The US government threatened to fine Yahoo $250,000 (£154,000) a day if it failed to turn over customer data to intelligence agencies - a step the search engine company regarded as unconstitutional.
The details emerged after a federal judge ordered the unsealing of some court documents about a legal challenge launched by Yahoo in 2007 against government surveillance.
Yahoo lost the court battle, which experts say helped pave the way for the Prism surveillance programme revealed last year by former National Security Agency contractor Edward Snowden.
Marc Rotenberg, executive director of the Electronic Privacy Information Centre, said: "It's always been a little bit behind the curtain as to what internet companies do when they actually receive these requests.
"Now we have evidence that Yahoo did in fact fight this battle and look at considerable fines as a consequence of not disclosing the data.
"It tells us how very serious the Bush administration was about trying to get the internet firms to turn over this data. Until the disclosure, it was mostly hearsay that they were willing to impose these penalties."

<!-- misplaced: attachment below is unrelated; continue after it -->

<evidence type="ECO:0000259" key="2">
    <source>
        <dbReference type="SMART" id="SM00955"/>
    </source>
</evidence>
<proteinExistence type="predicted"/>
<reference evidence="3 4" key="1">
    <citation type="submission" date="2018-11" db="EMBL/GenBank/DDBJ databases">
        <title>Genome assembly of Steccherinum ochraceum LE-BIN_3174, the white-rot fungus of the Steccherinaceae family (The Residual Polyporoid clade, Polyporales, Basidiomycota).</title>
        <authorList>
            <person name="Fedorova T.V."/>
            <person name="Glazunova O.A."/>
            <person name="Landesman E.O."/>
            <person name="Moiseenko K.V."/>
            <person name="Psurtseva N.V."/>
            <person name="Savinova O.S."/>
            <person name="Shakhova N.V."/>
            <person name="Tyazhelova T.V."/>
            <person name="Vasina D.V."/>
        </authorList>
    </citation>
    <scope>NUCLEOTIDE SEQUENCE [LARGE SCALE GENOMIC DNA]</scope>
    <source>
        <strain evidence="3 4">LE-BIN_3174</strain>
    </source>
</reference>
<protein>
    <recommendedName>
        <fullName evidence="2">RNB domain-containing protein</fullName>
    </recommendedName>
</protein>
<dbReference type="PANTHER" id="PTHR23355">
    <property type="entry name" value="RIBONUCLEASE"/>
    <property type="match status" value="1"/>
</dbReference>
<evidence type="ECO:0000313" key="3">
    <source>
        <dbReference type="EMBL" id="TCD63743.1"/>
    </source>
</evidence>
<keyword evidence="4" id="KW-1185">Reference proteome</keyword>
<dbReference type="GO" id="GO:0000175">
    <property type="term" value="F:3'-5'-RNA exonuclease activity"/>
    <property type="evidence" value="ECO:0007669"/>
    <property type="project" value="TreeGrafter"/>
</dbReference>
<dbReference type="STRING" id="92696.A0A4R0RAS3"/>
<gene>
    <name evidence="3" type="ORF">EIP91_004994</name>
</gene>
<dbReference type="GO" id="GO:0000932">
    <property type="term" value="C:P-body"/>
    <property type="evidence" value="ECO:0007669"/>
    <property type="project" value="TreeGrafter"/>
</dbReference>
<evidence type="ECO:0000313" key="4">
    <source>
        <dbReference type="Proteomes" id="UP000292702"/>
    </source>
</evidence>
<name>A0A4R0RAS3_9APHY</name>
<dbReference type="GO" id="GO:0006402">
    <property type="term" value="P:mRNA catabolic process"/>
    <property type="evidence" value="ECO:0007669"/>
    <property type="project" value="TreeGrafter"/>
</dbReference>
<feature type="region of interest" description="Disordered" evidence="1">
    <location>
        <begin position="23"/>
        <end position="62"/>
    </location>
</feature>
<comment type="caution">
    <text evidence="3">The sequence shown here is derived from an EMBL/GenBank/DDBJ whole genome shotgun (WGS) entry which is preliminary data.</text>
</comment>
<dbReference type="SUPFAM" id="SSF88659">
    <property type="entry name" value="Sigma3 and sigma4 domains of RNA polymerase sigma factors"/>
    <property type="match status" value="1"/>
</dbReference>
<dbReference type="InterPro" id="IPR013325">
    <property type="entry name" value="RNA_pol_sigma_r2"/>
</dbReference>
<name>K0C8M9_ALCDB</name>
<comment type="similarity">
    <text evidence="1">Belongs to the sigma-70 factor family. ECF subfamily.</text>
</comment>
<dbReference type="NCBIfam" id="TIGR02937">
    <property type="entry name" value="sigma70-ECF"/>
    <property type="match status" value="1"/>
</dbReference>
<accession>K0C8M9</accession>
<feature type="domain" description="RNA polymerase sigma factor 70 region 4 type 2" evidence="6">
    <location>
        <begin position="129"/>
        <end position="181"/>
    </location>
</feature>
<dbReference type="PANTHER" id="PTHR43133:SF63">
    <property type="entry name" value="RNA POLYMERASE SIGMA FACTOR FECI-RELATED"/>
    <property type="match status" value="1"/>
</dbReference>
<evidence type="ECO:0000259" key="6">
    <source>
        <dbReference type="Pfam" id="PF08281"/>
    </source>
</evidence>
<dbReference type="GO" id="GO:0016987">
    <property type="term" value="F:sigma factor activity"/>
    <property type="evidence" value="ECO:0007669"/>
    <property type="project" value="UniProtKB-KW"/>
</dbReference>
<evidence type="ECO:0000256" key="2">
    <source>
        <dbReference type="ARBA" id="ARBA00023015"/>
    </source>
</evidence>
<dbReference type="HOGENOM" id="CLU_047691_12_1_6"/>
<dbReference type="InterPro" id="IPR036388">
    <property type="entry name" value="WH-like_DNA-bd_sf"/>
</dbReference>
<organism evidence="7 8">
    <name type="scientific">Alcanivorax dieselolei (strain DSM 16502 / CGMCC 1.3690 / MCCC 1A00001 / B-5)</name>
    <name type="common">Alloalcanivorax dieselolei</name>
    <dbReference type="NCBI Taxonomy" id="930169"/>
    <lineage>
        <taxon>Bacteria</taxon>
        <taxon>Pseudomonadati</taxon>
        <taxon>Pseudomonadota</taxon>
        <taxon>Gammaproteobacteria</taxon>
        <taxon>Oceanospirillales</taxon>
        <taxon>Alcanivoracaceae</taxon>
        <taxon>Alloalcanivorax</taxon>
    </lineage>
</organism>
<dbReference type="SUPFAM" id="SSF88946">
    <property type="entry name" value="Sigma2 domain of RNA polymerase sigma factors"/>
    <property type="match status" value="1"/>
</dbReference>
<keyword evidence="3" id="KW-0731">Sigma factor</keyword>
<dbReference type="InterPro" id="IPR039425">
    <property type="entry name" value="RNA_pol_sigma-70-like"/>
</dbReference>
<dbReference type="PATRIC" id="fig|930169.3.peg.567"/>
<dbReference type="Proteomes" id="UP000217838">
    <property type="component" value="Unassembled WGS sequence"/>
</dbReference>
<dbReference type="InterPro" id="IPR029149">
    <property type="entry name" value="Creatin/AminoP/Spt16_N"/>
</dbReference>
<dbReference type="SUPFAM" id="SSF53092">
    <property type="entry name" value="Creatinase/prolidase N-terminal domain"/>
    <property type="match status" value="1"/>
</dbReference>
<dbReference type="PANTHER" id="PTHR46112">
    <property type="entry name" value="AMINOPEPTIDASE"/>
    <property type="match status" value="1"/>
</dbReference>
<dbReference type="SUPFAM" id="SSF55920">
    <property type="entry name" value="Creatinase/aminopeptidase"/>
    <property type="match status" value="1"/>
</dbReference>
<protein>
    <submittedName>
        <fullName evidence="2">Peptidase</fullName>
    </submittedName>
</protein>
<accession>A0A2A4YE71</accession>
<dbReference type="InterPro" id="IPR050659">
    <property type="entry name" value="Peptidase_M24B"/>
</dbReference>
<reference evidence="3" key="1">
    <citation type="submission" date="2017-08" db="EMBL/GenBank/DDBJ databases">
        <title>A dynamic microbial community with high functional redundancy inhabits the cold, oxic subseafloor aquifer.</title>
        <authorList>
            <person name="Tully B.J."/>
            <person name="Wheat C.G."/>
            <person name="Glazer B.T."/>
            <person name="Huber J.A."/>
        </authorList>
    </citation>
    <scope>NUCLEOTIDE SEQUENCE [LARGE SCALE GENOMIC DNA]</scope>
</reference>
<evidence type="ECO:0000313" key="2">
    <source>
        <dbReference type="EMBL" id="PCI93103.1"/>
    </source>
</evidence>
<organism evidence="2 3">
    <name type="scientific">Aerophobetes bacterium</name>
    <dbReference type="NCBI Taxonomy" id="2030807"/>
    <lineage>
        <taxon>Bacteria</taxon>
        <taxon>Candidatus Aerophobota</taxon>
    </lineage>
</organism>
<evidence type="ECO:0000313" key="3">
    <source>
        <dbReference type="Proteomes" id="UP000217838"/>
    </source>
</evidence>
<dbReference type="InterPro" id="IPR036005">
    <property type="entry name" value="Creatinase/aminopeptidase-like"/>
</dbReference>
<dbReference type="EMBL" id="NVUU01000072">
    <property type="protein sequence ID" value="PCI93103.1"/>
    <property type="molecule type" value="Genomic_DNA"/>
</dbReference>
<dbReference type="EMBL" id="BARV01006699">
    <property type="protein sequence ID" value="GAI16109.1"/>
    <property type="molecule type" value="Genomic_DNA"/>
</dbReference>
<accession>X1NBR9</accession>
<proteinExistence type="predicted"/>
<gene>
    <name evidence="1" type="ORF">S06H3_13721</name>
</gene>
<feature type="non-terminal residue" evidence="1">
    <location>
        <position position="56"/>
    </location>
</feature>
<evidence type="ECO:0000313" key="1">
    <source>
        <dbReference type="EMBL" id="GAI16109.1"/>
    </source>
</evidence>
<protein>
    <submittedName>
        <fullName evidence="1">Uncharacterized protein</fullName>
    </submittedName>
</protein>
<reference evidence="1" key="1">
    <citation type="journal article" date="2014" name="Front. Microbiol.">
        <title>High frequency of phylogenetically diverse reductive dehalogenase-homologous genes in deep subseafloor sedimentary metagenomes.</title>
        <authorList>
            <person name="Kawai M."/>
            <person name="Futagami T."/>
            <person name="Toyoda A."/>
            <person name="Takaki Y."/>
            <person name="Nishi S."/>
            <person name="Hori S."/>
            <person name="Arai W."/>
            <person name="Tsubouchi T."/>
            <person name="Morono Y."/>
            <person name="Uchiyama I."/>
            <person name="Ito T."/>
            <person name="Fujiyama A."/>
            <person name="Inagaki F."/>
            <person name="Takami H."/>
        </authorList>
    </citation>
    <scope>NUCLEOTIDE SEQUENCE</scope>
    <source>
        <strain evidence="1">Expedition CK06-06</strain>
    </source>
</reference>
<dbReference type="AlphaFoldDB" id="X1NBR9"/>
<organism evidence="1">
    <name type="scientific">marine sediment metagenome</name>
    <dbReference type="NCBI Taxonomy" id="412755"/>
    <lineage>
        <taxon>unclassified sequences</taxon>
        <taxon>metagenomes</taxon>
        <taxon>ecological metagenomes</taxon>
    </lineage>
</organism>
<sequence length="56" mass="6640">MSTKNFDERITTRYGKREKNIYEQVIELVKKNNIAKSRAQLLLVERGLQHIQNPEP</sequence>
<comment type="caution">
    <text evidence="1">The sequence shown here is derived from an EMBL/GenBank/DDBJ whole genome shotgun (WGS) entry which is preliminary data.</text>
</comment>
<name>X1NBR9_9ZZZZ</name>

US internet companies are eager to disclose as much as they can about the procedure through which federal agencies request their user data in secret courts, in part because of worries about the impact on their business.
On Thursday, Yahoo said it would begin to make public some 1,500 previously classified pages documenting the lengthy tussle with the US government.
"Despite the declassification and release, portions of the documents remain sealed and classified to this day, unknown even to our team," Yahoo general counsel Ron Bell said in a blog post on the company's website.
Earlier this year, Yahoo, Facebook, Microsoft and Google began publishing details about the number of secret government requests for data they receive, hoping to show their limited involvement in US surveillance efforts.